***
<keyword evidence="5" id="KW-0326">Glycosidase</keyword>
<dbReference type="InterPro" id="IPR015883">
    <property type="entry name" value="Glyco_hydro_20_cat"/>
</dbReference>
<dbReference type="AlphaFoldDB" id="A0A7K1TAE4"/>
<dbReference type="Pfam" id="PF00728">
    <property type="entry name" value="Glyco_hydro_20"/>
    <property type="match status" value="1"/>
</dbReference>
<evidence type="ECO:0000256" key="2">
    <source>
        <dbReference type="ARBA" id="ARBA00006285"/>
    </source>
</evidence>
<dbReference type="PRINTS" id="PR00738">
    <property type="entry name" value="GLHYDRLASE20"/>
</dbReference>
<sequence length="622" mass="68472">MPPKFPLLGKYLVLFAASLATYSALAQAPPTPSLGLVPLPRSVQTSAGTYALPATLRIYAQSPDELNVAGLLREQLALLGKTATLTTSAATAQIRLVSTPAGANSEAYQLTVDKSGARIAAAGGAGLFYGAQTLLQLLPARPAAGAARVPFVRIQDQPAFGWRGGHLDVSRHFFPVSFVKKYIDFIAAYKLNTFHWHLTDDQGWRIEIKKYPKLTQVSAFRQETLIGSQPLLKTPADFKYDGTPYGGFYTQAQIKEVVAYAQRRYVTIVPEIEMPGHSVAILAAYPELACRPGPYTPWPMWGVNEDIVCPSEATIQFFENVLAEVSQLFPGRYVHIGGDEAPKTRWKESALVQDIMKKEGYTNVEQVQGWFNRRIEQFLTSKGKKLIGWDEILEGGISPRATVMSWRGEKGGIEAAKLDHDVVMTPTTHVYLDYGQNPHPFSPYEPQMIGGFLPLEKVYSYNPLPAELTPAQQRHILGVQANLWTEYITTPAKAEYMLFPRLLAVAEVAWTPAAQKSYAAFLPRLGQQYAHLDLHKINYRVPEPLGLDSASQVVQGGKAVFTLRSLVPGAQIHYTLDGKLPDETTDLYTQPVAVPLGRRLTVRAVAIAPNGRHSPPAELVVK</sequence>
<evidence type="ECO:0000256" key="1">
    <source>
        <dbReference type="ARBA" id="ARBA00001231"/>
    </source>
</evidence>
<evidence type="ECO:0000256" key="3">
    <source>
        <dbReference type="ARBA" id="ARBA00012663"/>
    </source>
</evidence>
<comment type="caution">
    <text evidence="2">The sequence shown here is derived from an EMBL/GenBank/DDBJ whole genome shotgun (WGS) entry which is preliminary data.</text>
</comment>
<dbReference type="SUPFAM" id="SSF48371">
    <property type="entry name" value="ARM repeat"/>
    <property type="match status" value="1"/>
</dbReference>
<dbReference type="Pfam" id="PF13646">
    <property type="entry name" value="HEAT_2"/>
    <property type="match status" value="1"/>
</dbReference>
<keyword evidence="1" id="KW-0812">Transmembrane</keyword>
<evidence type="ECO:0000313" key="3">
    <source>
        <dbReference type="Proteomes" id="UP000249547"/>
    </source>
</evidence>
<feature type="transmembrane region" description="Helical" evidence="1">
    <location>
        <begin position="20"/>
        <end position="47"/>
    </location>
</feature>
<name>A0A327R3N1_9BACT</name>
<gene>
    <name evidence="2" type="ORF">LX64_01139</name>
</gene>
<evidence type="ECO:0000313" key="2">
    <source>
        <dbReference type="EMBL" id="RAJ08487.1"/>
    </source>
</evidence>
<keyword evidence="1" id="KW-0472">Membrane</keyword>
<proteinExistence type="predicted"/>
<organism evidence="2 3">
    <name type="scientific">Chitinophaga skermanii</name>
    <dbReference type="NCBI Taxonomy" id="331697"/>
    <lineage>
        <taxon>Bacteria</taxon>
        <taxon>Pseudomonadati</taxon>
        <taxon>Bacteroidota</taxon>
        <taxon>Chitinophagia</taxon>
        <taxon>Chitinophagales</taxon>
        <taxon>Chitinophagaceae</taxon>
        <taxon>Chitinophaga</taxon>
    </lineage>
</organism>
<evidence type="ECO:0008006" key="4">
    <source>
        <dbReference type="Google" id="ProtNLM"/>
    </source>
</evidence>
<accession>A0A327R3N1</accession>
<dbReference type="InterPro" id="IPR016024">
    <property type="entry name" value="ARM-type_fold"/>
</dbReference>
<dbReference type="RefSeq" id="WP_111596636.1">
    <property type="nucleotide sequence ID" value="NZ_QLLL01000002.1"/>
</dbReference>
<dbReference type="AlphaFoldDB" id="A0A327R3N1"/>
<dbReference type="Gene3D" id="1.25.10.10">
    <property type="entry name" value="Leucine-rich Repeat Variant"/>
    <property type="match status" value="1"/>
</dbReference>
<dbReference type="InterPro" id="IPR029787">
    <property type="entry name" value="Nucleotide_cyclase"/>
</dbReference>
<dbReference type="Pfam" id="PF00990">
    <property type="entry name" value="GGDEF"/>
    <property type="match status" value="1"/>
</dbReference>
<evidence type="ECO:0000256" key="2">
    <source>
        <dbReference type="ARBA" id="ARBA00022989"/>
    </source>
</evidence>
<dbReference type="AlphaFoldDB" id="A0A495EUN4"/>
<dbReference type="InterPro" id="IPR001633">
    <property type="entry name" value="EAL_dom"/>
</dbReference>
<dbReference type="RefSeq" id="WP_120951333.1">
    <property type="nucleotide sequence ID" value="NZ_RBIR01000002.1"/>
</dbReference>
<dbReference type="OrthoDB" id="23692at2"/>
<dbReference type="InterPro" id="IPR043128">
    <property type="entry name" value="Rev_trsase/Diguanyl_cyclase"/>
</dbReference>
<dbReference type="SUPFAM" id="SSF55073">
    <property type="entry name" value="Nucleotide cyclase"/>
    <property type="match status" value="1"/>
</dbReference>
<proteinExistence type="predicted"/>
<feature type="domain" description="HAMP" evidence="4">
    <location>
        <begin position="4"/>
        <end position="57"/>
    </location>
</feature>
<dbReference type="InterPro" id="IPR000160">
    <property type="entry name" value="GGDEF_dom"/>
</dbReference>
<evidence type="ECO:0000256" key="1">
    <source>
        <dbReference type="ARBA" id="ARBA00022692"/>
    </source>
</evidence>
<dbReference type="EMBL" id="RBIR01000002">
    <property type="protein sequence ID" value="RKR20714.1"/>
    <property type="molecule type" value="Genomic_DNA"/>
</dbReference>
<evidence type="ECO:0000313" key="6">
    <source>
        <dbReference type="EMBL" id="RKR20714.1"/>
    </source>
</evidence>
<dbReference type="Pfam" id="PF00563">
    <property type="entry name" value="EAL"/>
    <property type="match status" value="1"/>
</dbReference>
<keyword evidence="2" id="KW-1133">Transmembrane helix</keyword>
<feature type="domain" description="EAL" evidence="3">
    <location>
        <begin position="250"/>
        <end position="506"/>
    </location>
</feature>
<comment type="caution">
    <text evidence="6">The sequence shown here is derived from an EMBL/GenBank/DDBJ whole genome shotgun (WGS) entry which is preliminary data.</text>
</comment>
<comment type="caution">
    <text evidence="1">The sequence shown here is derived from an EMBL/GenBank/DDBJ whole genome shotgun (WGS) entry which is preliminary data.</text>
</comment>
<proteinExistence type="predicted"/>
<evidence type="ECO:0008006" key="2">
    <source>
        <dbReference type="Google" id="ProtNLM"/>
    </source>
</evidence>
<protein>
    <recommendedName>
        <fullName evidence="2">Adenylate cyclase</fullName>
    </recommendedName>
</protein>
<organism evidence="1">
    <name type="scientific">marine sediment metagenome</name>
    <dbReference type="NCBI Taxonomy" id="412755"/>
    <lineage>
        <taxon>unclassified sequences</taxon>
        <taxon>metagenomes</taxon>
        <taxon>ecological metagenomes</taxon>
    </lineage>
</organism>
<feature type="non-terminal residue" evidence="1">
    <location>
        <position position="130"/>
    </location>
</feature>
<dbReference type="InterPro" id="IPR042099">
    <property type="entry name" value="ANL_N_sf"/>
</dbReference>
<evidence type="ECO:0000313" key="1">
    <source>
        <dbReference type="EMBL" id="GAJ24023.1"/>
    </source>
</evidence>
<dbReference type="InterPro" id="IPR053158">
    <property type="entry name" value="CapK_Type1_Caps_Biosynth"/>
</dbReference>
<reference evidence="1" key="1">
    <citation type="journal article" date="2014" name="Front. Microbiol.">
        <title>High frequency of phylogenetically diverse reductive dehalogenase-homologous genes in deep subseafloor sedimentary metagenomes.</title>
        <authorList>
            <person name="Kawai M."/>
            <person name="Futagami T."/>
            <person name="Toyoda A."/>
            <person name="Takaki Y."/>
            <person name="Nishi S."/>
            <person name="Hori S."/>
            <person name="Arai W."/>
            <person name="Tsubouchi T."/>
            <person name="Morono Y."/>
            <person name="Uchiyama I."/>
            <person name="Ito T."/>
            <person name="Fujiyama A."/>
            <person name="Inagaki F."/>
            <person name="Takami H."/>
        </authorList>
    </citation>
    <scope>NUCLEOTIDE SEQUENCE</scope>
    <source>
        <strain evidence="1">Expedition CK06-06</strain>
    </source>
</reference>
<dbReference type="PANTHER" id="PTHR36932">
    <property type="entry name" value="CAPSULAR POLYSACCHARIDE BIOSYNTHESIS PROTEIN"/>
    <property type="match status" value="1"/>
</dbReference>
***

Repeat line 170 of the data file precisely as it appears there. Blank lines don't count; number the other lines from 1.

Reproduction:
    </recommendedName>